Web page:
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Posted May 17, 2007
Step Back in Time
This book has Kim Sawyer¿s signature depth of characterization. As the reader, I quickly fell in love with Anna and her struggles. The characters were rich and diverse. Harley is a man who has pulled himself up and works hard to support his family. Jack has a successful dairy farm, but is focused on the love that¿s been denied him. Dirk is a man who will teach Harley what sacrifice is about. And Anna is a woman trying to make the best of an impossible situation. I also love the way Kim makes the setting come alive. She pulls together unknown pieces of Kansas history that add richness and depth to the plot. I also enjoyed the fact that this book was set during the Depression. This has been a time period that has been overlooked by many historical authors, yet Kim makes it come to life in a manner that kept me engaged from page one.
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Posted April 4, 2007
The Course of True Love Never Did Run Smooth. . .
But true love triumphs in this touching, insightful story, set in the Depression in drought-stricken Kansas. Using believable characters, Kim Sawyer weaves a tale of God¿s provision and the redemption of broken dreams. . . . Anna Mae loves her husband, but it¿s been a while since she and Harley shared much more than frustration. They¿re on the brink of losing the farm they both dearly love because of the severe drought and the depressed economy. Out of desperation, Harley decides to take a WPA job, which will mean leaving his wife and two little girls. Anna Mae, unhappy about the situation, doesn¿t even say good-bye to her husband, and they part in anger. . . . Far away from her husband, Anna Mae¿s situation seems to go from bad to worse, especially when lifelong neighbor, Jack, decides he still loves Anna Mae and it would be best if her son-of-a-sharecropper husband didn¿t return at all. . . . This book delivers quite an emotional punch and will touch your heart, as true love, in all its many forms, wins out in the end. Don¿t miss it!Was this review helpful? Yes NoThank you for your feedback. Report this reviewThank you, this review has been flagged.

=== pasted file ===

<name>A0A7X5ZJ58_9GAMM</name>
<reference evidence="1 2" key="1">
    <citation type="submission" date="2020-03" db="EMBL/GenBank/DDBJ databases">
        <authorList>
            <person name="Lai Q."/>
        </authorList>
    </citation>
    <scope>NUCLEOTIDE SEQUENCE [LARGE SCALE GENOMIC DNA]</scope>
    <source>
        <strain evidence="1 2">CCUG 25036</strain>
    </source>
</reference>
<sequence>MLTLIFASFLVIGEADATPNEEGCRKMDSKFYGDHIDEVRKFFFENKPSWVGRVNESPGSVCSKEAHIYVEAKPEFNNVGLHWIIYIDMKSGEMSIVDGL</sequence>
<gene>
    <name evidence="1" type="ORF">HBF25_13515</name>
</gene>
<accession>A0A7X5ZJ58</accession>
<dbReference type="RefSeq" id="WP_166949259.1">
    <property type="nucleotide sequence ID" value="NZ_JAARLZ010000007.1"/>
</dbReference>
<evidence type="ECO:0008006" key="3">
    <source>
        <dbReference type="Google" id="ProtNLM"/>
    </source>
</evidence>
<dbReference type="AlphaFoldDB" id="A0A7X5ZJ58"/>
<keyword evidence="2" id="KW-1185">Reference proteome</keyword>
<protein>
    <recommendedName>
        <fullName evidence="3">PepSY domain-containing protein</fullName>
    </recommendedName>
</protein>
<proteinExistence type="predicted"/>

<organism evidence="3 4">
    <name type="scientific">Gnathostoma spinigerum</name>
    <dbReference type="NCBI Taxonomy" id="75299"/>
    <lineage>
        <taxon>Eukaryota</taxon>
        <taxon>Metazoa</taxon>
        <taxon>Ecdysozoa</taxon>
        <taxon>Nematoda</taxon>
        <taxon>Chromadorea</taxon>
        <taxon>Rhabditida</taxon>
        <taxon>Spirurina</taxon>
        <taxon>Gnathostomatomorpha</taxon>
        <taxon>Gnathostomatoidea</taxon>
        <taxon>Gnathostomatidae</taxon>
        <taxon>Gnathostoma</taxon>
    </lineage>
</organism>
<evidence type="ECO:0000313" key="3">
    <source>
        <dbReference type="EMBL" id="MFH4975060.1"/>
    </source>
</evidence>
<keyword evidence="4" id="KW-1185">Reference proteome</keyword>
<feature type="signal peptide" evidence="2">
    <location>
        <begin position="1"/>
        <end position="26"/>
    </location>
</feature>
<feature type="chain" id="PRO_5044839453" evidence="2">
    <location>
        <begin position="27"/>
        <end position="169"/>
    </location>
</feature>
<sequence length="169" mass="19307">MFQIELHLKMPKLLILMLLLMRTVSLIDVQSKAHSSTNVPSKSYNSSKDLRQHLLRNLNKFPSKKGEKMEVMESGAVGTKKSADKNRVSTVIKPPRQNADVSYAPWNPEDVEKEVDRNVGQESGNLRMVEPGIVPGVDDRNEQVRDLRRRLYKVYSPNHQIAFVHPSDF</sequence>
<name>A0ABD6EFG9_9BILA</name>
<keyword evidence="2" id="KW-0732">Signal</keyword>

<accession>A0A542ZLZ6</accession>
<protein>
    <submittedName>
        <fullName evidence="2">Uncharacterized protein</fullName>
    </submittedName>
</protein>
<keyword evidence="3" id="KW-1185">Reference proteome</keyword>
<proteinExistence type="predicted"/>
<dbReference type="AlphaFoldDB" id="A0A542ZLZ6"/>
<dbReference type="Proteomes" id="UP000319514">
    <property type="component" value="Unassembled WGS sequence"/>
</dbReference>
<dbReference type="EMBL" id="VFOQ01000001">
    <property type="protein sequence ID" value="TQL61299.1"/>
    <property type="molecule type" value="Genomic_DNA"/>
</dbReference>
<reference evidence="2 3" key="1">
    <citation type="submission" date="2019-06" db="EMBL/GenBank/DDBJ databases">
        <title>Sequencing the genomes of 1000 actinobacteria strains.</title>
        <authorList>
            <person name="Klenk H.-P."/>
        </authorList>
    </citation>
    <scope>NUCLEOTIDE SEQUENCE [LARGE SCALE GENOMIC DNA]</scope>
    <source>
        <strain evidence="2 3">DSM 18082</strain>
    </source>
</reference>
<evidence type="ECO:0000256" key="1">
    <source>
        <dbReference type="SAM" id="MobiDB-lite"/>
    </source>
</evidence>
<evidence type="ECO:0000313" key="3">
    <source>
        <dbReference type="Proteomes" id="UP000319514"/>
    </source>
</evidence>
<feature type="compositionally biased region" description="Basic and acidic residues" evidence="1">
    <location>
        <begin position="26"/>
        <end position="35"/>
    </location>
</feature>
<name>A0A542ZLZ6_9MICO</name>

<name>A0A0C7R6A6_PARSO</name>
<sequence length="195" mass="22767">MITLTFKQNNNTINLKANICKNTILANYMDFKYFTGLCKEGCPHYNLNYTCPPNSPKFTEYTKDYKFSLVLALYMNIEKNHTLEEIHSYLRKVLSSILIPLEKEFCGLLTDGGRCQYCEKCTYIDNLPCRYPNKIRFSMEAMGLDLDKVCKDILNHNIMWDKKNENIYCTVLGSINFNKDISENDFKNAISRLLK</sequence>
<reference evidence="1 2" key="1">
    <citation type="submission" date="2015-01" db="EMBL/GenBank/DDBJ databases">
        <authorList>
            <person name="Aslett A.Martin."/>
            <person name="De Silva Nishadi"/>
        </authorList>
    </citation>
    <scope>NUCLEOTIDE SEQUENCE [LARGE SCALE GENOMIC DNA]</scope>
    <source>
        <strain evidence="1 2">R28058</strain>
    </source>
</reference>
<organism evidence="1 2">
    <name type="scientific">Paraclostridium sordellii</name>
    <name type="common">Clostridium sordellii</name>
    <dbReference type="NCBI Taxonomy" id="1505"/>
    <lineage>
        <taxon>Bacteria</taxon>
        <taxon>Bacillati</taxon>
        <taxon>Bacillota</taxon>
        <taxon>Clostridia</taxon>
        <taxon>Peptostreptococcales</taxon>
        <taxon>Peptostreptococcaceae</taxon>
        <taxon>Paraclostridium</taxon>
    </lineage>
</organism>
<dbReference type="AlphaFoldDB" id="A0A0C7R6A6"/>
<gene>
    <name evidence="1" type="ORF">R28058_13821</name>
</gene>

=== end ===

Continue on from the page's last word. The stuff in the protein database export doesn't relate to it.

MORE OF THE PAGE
Posted December 9, 2008
strong Americana family drama
In 1936 Spencer, Kansas, Anna Mae Phipps feels all alone in the world as the family farm is dying due to the drought and her beloved spouse Harley has left their home to work construction for the federal government¿s Works in Progress Administration. She feels isolated and abandoned as she has no husband, no mule, an infant Marjorie, an older preadolescent child Dorothy, and a third on the way. Anna Mae fears that Harley will not come back to her and the kids if he does he probably will not find them on the farm that they will surely lose. --- Harley misses his family as he loves his wife and two children. He desperately needs to bring in income to put food on the table and keep a roof over their heads that is why he sold their last mule and took a crazy job on the other side of the state building a castle in Lindsborg. He left his spouse angry with him, but he knows the corn cannot grow and if it did who could afford to buy it. He plans to make enough money so that he can come home to his family on their farm. --- WHERE WILLOWS GROW is a strong Americana family drama that focuses on the impact of the Depression in Kansas. Readers will feel Anna Mae¿s sense of desertion and hopelessness while also knowing how much Harley misses her and their children, but feels he must do what is needed to insure his family is fed and sheltered. Though the economic climax seems to simple, historical fiction readers will appreciate Kim Vogel Sawyer¿s deep look at what a 1930s family did to survive on a drought ridden Plains. --- Harriet KlausnerWas this review helpful? Yes NoThank you for your feedback. Report this reviewThank you, this review has been flagged.